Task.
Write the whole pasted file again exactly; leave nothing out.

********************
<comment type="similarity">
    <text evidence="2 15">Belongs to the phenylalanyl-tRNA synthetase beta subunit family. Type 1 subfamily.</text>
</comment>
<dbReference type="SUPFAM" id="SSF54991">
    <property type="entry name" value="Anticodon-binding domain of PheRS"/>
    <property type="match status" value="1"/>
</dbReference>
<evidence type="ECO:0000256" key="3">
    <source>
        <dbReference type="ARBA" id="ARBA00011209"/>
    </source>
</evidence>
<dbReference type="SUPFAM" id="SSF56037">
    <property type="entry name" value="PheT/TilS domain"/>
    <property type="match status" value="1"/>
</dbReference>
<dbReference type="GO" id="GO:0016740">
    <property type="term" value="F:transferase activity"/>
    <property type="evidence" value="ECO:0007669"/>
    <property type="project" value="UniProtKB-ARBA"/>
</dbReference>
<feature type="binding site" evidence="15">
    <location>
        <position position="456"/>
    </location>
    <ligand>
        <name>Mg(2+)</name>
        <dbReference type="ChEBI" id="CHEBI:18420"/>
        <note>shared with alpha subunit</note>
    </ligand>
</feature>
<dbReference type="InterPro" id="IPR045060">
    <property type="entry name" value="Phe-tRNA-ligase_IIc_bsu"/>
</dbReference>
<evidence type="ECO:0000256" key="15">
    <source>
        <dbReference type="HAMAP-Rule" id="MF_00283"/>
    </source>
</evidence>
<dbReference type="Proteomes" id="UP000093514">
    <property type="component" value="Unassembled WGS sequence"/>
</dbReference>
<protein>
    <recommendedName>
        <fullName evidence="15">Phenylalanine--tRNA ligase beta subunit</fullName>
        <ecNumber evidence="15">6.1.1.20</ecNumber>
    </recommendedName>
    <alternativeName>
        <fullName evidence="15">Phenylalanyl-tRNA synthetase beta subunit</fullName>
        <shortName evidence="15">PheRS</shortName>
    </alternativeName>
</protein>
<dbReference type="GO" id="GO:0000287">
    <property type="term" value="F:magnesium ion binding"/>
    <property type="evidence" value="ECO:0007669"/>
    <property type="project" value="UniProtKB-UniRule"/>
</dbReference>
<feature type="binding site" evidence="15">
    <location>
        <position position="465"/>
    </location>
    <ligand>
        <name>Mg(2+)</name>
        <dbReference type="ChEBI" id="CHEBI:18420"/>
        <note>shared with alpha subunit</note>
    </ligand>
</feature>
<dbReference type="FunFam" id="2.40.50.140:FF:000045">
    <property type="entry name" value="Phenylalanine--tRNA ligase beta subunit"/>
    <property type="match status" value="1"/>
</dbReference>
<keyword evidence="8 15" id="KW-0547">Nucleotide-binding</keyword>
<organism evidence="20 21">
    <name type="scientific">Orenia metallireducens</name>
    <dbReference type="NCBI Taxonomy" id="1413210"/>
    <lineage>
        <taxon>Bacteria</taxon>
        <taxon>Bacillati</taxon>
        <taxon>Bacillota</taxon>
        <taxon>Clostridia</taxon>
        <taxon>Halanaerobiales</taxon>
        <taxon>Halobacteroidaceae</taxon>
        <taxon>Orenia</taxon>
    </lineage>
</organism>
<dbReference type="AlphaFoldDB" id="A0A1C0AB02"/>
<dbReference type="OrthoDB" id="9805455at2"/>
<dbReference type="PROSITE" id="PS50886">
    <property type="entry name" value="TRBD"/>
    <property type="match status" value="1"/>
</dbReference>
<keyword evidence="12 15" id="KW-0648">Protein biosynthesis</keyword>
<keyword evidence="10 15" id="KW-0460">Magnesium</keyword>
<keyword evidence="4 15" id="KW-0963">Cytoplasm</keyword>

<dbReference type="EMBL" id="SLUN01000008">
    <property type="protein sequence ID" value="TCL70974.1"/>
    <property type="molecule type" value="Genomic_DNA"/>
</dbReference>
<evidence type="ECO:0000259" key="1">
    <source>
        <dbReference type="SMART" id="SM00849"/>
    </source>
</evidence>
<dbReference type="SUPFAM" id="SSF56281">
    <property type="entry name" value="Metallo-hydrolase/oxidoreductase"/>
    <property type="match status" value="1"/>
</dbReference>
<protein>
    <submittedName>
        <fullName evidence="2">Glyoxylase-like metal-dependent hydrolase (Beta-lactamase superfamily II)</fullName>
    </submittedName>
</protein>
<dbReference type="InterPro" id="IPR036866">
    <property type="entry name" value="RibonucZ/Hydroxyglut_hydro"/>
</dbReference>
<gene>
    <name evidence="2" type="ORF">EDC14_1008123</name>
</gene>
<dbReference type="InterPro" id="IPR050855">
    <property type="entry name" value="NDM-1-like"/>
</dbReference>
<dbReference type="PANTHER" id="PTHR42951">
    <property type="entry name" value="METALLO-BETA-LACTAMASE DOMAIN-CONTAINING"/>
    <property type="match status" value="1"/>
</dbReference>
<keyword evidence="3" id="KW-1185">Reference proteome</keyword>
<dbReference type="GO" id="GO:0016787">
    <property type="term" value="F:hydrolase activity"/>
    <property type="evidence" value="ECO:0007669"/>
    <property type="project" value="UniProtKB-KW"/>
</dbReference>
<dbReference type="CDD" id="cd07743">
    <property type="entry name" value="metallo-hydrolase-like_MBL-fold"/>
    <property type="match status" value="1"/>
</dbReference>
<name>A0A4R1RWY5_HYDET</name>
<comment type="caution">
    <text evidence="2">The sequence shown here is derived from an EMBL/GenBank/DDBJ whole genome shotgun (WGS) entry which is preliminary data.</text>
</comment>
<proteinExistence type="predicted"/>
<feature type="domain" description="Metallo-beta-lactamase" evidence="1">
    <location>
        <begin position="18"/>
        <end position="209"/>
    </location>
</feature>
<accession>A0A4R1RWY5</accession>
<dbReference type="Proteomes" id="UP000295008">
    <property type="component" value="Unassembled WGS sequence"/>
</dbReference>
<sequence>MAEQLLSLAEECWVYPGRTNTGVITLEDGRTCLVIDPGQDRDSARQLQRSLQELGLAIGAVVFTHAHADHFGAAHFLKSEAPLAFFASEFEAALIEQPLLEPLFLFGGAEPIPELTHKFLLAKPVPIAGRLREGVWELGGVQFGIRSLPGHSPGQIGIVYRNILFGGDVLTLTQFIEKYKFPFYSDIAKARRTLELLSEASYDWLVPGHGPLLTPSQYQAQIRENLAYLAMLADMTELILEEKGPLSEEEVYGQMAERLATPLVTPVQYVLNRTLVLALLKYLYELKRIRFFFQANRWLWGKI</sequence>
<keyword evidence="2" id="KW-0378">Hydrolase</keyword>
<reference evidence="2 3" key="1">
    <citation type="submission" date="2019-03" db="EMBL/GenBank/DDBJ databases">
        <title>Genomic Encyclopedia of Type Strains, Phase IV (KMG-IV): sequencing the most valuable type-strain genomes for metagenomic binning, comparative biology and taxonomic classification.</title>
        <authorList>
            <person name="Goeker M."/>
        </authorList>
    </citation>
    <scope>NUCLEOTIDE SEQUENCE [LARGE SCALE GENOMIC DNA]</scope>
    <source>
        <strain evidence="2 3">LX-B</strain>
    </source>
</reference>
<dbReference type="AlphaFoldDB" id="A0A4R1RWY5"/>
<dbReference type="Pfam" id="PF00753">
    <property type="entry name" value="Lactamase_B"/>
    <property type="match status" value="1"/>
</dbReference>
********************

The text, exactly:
<comment type="similarity">
    <text evidence="2 15">Belongs to the phenylalanyl-tRNA synthetase beta subunit family. Type 1 subfamily.</text>
</comment>
<dbReference type="SUPFAM" id="SSF54991">
    <property type="entry name" value="Anticodon-binding domain of PheRS"/>
    <property type="match status" value="1"/>
</dbReference>
<evidence type="ECO:0000256" key="3">
    <source>
        <dbReference type="ARBA" id="ARBA00011209"/>
    </source>
</evidence>
<dbReference type="SUPFAM" id="SSF56037">
    <property type="entry name" value="PheT/TilS domain"/>
    <property type="match status" value="1"/>
</dbReference>
<dbReference type="GO" id="GO:0016740">
    <property type="term" value="F:transferase activity"/>
    <property type="evidence" value="ECO:0007669"/>
    <property type="project" value="UniProtKB-ARBA"/>
</dbReference>
<feature type="binding site" evidence="15">
    <location>
        <position position="456"/>
    </location>
    <ligand>
        <name>Mg(2+)</name>
        <dbReference type="ChEBI" id="CHEBI:18420"/>
        <note>shared with alpha subunit</note>
    </ligand>
</feature>
<dbReference type="InterPro" id="IPR045060">
    <property type="entry name" value="Phe-tRNA-ligase_IIc_bsu"/>
</dbReference>
<evidence type="ECO:0000256" key="15">
    <source>
        <dbReference type="HAMAP-Rule" id="MF_00283"/>
    </source>
</evidence>
<dbReference type="Proteomes" id="UP000093514">
    <property type="component" value="Unassembled WGS sequence"/>
</dbReference>
<protein>
    <recommendedName>
        <fullName evidence="15">Phenylalanine--tRNA ligase beta subunit</fullName>
        <ecNumber evidence="15">6.1.1.20</ecNumber>
    </recommendedName>
    <alternativeName>
        <fullName evidence="15">Phenylalanyl-tRNA synthetase beta subunit</fullName>
        <shortName evidence="15">PheRS</shortName>
    </alternativeName>
</protein>
<dbReference type="GO" id="GO:0000287">
    <property type="term" value="F:magnesium ion binding"/>
    <property type="evidence" value="ECO:0007669"/>
    <property type="project" value="UniProtKB-UniRule"/>
</dbReference>
<feature type="binding site" evidence="15">
    <location>
        <position position="465"/>
    </location>
    <ligand>
        <name>Mg(2+)</name>
        <dbReference type="ChEBI" id="CHEBI:18420"/>
        <note>shared with alpha subunit</note>
    </ligand>
</feature>
<dbReference type="FunFam" id="2.40.50.140:FF:000045">
    <property type="entry name" value="Phenylalanine--tRNA ligase beta subunit"/>
    <property type="match status" value="1"/>
</dbReference>
<keyword evidence="8 15" id="KW-0547">Nucleotide-binding</keyword>
<organism evidence="20 21">
    <name type="scientific">Orenia metallireducens</name>
    <dbReference type="NCBI Taxonomy" id="1413210"/>
    <lineage>
        <taxon>Bacteria</taxon>
        <taxon>Bacillati</taxon>
        <taxon>Bacillota</taxon>
        <taxon>Clostridia</taxon>
        <taxon>Halanaerobiales</taxon>
        <taxon>Halobacteroidaceae</taxon>
        <taxon>Orenia</taxon>
    </lineage>
</organism>
<dbReference type="AlphaFoldDB" id="A0A1C0AB02"/>
<dbReference type="OrthoDB" id="9805455at2"/>
<dbReference type="PROSITE" id="PS50886">
    <property type="entry name" value="TRBD"/>
    <property type="match status" value="1"/>
</dbReference>
<keyword evidence="12 15" id="KW-0648">Protein biosynthesis</keyword>
<keyword evidence="10 15" id="KW-0460">Magnesium</keyword>
<keyword evidence="4 15" id="KW-0963">Cytoplasm</keyword>

<dbReference type="EMBL" id="SLUN01000008">
    <property type="protein sequence ID" value="TCL70974.1"/>
    <property type="molecule type" value="Genomic_DNA"/>
</dbReference>
<evidence type="ECO:0000259" key="1">
    <source>
        <dbReference type="SMART" id="SM00849"/>
    </source>
</evidence>
<dbReference type="SUPFAM" id="SSF56281">
    <property type="entry name" value="Metallo-hydrolase/oxidoreductase"/>
    <property type="match status" value="1"/>
</dbReference>
<protein>
    <submittedName>
        <fullName evidence="2">Glyoxylase-like metal-dependent hydrolase (Beta-lactamase superfamily II)</fullName>
    </submittedName>
</protein>
<dbReference type="InterPro" id="IPR036866">
    <property type="entry name" value="RibonucZ/Hydroxyglut_hydro"/>
</dbReference>
<gene>
    <name evidence="2" type="ORF">EDC14_1008123</name>
</gene>
<dbReference type="InterPro" id="IPR050855">
    <property type="entry name" value="NDM-1-like"/>
</dbReference>
<dbReference type="PANTHER" id="PTHR42951">
    <property type="entry name" value="METALLO-BETA-LACTAMASE DOMAIN-CONTAINING"/>
    <property type="match status" value="1"/>
</dbReference>
<keyword evidence="3" id="KW-1185">Reference proteome</keyword>
<dbReference type="GO" id="GO:0016787">
    <property type="term" value="F:hydrolase activity"/>
    <property type="evidence" value="ECO:0007669"/>
    <property type="project" value="UniProtKB-KW"/>
</dbReference>
<dbReference type="CDD" id="cd07743">
    <property type="entry name" value="metallo-hydrolase-like_MBL-fold"/>
    <property type="match status" value="1"/>
</dbReference>
<name>A0A4R1RWY5_HYDET</name>
<comment type="caution">
    <text evidence="2">The sequence shown here is derived from an EMBL/GenBank/DDBJ whole genome shotgun (WGS) entry which is preliminary data.</text>
</comment>
<proteinExistence type="predicted"/>
<feature type="domain" description="Metallo-beta-lactamase" evidence="1">
    <location>
        <begin position="18"/>
        <end position="209"/>
    </location>
</feature>
<accession>A0A4R1RWY5</accession>
<dbReference type="Proteomes" id="UP000295008">
    <property type="component" value="Unassembled WGS sequence"/>
</dbReference>
<sequence>MAEQLLSLAEECWVYPGRTNTGVITLEDGRTCLVIDPGQDRDSARQLQRSLQELGLAIGAVVFTHAHADHFGAAHFLKSEAPLAFFASEFEAALIEQPLLEPLFLFGGAEPIPELTHKFLLAKPVPIAGRLREGVWELGGVQFGIRSLPGHSPGQIGIVYRNILFGGDVLTLTQFIEKYKFPFYSDIAKARRTLELLSEASYDWLVPGHGPLLTPSQYQAQIRENLAYLAMLADMTELILEEKGPLSEEEVYGQMAERLATPLVTPVQYVLNRTLVLALLKYLYELKRIRFFFQANRWLWGKI</sequence>
<keyword evidence="2" id="KW-0378">Hydrolase</keyword>
<reference evidence="2 3" key="1">
    <citation type="submission" date="2019-03" db="EMBL/GenBank/DDBJ databases">
        <title>Genomic Encyclopedia of Type Strains, Phase IV (KMG-IV): sequencing the most valuable type-strain genomes for metagenomic binning, comparative biology and taxonomic classification.</title>
        <authorList>
            <person name="Goeker M."/>
        </authorList>
    </citation>
    <scope>NUCLEOTIDE SEQUENCE [LARGE SCALE GENOMIC DNA]</scope>
    <source>
        <strain evidence="2 3">LX-B</strain>
    </source>
</reference>
<dbReference type="AlphaFoldDB" id="A0A4R1RWY5"/>
<dbReference type="Pfam" id="PF00753">
    <property type="entry name" value="Lactamase_B"/>
    <property type="match status" value="1"/>
</dbReference>